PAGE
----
The Transmission Mechanism of Financial Shocks
Edited by Satoshi Inomata
Chapter 2: Impact of the Global Economic Crisis on Employment in the Asia-Pacific Region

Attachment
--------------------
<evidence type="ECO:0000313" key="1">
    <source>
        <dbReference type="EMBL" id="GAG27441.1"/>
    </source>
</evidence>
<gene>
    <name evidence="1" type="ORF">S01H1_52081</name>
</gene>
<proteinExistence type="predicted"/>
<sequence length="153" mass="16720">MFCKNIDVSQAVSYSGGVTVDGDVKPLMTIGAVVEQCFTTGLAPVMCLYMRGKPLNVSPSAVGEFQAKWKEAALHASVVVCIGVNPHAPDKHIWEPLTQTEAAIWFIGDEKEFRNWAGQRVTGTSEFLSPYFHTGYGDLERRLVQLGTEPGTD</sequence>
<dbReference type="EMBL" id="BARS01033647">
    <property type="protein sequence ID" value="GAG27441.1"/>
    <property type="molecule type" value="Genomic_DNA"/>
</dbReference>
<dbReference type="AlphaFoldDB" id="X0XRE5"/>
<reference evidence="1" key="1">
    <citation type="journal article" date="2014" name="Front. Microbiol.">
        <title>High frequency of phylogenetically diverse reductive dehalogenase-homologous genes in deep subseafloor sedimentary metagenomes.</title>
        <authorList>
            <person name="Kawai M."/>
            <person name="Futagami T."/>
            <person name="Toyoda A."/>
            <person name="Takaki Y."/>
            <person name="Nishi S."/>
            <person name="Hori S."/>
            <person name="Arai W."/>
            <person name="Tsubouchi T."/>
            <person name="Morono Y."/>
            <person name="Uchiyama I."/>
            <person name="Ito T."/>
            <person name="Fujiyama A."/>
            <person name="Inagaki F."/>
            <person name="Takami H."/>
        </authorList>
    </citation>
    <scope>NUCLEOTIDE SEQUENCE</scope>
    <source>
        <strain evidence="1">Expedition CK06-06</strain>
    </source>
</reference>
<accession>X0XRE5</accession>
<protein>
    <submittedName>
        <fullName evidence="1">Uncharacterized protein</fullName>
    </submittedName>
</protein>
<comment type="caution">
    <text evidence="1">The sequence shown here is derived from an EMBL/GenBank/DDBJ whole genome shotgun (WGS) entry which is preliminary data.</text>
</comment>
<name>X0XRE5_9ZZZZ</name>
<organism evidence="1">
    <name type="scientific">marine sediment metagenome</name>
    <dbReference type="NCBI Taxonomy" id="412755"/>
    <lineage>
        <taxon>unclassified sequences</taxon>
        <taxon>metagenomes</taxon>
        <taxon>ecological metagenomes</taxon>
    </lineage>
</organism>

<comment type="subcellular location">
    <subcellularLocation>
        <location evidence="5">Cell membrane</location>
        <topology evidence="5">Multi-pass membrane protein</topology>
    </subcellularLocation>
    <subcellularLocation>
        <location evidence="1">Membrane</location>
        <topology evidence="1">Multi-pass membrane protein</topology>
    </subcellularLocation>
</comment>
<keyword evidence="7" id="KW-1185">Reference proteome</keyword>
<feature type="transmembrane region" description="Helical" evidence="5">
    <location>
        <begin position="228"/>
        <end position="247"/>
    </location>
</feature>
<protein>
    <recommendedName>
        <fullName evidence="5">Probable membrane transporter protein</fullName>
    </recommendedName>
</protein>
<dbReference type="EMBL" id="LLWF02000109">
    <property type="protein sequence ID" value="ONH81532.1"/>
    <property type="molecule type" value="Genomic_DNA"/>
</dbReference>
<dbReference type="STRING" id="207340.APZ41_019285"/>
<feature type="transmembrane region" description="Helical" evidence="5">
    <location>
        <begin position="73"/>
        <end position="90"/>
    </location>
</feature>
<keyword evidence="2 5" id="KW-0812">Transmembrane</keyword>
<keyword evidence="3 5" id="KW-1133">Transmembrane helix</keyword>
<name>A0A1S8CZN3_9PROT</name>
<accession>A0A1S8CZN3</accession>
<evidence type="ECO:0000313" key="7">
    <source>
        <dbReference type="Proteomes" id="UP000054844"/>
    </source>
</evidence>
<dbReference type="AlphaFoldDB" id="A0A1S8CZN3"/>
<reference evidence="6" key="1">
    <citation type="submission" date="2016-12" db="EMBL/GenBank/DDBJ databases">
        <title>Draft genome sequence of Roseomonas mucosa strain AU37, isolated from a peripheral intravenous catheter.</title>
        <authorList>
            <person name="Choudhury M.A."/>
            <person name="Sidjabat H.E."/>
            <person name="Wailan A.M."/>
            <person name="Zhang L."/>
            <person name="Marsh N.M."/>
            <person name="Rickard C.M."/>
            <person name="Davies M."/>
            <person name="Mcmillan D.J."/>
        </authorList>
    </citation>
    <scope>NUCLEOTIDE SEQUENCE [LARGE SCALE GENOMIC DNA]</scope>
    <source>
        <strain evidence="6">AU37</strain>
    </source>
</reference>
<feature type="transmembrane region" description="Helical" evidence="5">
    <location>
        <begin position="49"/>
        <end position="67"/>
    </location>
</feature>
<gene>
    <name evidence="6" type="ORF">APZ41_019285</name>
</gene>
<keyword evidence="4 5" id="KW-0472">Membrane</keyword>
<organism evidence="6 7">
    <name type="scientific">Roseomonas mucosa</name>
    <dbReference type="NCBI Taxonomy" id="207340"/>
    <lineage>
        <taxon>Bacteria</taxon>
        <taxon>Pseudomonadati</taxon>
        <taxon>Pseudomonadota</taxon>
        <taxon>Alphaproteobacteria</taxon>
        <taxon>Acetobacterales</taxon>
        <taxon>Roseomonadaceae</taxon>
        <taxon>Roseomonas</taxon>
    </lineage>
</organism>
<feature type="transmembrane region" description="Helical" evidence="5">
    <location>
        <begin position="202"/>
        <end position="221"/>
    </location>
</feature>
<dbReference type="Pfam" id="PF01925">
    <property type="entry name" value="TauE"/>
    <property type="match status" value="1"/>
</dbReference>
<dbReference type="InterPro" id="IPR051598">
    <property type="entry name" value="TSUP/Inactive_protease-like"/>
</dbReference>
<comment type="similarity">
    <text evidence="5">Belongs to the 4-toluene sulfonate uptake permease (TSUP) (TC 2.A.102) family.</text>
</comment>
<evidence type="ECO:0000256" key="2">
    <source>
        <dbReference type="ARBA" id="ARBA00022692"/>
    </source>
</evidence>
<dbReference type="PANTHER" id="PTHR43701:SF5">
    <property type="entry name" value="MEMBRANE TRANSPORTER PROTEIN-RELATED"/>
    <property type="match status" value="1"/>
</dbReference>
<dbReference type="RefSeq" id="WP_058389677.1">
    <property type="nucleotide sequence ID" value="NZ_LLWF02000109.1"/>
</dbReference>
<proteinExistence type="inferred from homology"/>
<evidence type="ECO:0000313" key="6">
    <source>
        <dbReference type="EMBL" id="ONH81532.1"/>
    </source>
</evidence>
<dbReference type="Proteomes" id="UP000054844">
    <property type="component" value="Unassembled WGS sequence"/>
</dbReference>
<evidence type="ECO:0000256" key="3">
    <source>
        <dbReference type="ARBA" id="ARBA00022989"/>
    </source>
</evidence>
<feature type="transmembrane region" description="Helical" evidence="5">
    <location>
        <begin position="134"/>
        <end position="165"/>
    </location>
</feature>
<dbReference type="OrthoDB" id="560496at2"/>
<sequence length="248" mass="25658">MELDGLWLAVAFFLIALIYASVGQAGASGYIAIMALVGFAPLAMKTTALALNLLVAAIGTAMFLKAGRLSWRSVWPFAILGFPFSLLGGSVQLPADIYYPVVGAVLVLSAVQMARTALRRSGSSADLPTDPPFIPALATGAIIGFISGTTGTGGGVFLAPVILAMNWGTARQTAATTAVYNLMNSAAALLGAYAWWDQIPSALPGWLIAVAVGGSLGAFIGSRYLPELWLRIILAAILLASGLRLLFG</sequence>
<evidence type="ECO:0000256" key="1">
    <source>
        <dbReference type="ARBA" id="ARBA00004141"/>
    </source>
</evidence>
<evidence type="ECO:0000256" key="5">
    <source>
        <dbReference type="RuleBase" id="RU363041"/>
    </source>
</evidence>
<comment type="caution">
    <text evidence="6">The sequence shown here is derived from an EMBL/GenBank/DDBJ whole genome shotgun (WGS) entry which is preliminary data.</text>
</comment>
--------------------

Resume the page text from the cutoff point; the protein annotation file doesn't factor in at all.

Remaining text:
Bo Meng and Satoshi Inomata1 INTRODUCTION 1. The recent economic crisis is considered ‘the most serious financial crisis’ since the Great Depression, as seen in the significant decline in many economic indicators, especially those that are employment-related. According to a recent report2 by the International Labour Office (ILO), the crisis could cause the loss of an estimated 18–30 million job opportunities. Juan Somavia, the ILO Director-General, stated ‘this is not simply a crisis on Wall Street, this is a crisis on all streets’. A more pressing concern is that without prompt government action to contain rising unemployment, it may lead to social or political upheaval in the worst hit countries. To take appropriate employment measures, policy makers should have a clear understanding of the depth and extent of the crisis from a global perspective. In this field of research, the following three economic models are probably most frequently used: macro-econometric models, Computable General Equilibrium (CGE) models, and input–output (I–O) models. For the impact analysis of the crisis on employment, which is most suitable? Considering the analytical purpose of the chapter and data availability, the I–O model is adopted here for the following reasons. On the one hand, compared to macro-econometric models, the I–O models are considered preferable for analysing structural change, especially when such change is caused by external economic shocks. On the other hand, compared to CGE models, I–O models guarantee high cost–performance since there is no need to calibrate many unknown...
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